Hit Linkedin. Doing a search for “bike fitter” on Linkedin has more than 100 results (you have to upgrade on Linkedin to see more). You could also search "bike mechanic" or "bike technician". I would message all of them with the link to the job and ask if it seemed like a role for them. This is a hook to have people start researching you, and ideally beginning the interview process. If they tell you no, ask them if they know someone qualified, and increase your search by 100x.

Hit Twitter. A people search for “bike fitter” or "bike mechanic" on Twitter brings in a couple hundred more results. Send them a direct message similar to your LinkedIn message. It’s ideal if you didn’t message the same person twice.

Look for the person in second place. If you start looking to hire from other shops, I would look at look at the number 2 person doing fitting or service there. That person is usually being blocked from growth by the number 1 fitter, they are generally more open to opportunities elsewhere, and likely to be cheaper.

Once hired, pay accordingly. First, establish the level of service you want given. With that done, I would build a pay structure around the profit from the that area of the store (not sales, not margin- but profit). If this person doesn't have a fit or repair to do, they will want to be in the store selling it.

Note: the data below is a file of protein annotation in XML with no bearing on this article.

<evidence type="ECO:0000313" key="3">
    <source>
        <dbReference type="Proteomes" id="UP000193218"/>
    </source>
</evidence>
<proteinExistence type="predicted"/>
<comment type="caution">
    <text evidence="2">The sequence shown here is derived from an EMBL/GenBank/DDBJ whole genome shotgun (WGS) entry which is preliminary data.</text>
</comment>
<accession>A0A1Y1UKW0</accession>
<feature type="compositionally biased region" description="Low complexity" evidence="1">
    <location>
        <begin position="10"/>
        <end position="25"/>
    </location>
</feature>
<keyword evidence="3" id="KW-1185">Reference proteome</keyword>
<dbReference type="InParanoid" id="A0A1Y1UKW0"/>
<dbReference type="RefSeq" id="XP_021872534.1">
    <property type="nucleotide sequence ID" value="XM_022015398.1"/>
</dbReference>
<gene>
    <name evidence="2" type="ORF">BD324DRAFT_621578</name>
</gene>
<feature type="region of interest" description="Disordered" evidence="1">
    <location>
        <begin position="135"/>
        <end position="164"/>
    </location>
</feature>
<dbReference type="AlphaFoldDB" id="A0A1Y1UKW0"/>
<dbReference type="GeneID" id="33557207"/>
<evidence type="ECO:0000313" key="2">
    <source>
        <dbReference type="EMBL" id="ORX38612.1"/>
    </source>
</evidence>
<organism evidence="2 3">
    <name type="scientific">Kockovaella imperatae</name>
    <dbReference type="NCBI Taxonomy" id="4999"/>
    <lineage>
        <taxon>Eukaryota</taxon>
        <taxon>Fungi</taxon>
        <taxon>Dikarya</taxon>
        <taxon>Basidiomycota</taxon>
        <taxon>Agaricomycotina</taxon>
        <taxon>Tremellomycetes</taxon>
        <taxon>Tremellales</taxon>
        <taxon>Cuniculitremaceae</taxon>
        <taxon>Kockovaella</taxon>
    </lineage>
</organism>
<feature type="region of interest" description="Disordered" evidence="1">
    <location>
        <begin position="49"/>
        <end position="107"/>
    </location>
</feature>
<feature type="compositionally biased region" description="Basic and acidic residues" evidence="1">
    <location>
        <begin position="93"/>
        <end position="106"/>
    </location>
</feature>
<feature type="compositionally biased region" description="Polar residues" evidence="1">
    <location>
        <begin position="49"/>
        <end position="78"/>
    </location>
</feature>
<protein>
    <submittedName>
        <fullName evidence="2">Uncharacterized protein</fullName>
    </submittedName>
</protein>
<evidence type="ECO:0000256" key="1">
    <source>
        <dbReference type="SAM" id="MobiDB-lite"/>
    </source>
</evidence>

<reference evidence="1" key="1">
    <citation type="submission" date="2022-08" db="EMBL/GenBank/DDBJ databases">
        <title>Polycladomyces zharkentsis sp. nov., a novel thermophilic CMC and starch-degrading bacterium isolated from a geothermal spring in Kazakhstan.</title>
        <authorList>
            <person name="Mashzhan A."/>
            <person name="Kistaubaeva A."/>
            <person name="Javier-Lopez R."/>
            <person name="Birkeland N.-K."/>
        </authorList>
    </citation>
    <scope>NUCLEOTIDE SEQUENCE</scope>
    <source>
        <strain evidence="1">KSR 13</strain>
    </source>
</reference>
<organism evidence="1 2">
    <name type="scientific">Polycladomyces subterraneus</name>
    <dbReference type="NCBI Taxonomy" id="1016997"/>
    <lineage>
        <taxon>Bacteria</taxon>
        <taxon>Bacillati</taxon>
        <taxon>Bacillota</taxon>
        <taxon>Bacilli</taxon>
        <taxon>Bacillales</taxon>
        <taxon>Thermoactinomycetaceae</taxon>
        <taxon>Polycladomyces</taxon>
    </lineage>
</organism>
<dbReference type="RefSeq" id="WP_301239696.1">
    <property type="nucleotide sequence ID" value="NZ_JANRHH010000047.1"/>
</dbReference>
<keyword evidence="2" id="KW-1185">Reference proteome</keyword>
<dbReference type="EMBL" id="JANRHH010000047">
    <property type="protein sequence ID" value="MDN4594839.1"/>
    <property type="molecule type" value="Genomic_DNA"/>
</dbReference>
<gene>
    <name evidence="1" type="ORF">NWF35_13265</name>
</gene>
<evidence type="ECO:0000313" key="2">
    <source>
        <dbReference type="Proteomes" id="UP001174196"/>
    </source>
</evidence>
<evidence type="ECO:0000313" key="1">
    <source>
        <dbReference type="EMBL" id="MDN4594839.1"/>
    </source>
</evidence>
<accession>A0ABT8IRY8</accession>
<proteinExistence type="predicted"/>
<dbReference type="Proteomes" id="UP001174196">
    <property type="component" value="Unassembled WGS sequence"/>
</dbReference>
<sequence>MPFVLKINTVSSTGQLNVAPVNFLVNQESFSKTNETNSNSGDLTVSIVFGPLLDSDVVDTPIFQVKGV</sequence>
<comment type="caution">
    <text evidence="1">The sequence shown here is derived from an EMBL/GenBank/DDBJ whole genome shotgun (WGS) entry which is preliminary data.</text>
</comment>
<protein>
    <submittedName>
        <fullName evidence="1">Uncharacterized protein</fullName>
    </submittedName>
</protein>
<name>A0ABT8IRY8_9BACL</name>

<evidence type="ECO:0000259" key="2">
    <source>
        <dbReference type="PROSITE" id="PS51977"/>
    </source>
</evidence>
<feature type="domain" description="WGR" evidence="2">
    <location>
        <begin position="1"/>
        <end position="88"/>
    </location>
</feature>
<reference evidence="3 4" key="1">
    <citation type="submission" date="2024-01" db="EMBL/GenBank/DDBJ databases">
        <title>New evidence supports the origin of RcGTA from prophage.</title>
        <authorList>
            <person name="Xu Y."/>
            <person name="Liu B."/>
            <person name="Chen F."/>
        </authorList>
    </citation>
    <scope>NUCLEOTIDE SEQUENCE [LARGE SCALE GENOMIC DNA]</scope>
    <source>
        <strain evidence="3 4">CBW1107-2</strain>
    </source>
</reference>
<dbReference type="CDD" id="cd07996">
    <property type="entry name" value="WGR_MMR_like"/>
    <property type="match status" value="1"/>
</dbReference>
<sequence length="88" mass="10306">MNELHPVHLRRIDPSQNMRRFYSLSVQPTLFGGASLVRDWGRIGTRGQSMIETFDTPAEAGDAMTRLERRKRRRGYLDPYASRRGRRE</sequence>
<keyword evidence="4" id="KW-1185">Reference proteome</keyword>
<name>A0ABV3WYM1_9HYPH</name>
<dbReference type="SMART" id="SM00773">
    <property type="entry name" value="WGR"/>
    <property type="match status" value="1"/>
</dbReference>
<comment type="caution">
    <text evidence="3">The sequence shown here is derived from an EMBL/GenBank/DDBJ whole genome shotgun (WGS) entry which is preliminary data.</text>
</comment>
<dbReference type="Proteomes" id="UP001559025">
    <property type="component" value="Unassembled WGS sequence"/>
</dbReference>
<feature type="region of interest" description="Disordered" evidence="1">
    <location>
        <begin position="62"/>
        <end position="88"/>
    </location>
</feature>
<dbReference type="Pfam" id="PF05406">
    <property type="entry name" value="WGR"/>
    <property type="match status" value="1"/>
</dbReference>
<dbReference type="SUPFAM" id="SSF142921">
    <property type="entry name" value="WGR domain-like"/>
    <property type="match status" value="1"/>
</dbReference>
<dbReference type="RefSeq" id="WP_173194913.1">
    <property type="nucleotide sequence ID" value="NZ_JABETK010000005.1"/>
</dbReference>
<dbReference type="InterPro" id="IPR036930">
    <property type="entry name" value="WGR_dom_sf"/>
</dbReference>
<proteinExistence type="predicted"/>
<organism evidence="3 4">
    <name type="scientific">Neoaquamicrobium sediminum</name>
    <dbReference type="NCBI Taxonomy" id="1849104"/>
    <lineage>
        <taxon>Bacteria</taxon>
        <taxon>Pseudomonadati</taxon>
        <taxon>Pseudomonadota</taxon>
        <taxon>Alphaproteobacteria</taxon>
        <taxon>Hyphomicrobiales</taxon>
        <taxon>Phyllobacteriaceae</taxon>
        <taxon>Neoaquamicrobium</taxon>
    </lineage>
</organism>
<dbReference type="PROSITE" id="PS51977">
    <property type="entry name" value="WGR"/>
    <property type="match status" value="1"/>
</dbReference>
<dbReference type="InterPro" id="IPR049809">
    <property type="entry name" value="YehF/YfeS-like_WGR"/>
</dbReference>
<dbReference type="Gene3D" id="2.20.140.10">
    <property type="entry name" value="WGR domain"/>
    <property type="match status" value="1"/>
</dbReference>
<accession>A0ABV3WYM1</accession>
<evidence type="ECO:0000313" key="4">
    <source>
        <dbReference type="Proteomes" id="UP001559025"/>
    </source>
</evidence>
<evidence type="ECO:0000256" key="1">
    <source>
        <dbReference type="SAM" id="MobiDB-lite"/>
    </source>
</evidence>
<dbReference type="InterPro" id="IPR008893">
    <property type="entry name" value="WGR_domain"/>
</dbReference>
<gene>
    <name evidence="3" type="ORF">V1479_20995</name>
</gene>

Train heavy. For bike fitters or technicians, I would want them trained everywhere and build them up to be one of the most knowledgeable people in the world when it comes to their skill set. I would want this person to have every certification possible. However, the better they get the more money they deserve. 

Don’t forget bedside manner. Technical knowledge only goes so far. People in bike retail need to have an amazing bedside manner and an eye towards creating an amazing experience. 

I hope this helps you out on your next search. 

Thank you for reading this far. If you found this information valuable I would appreciate it if you shared it on your social feeds. Thanks again- Donny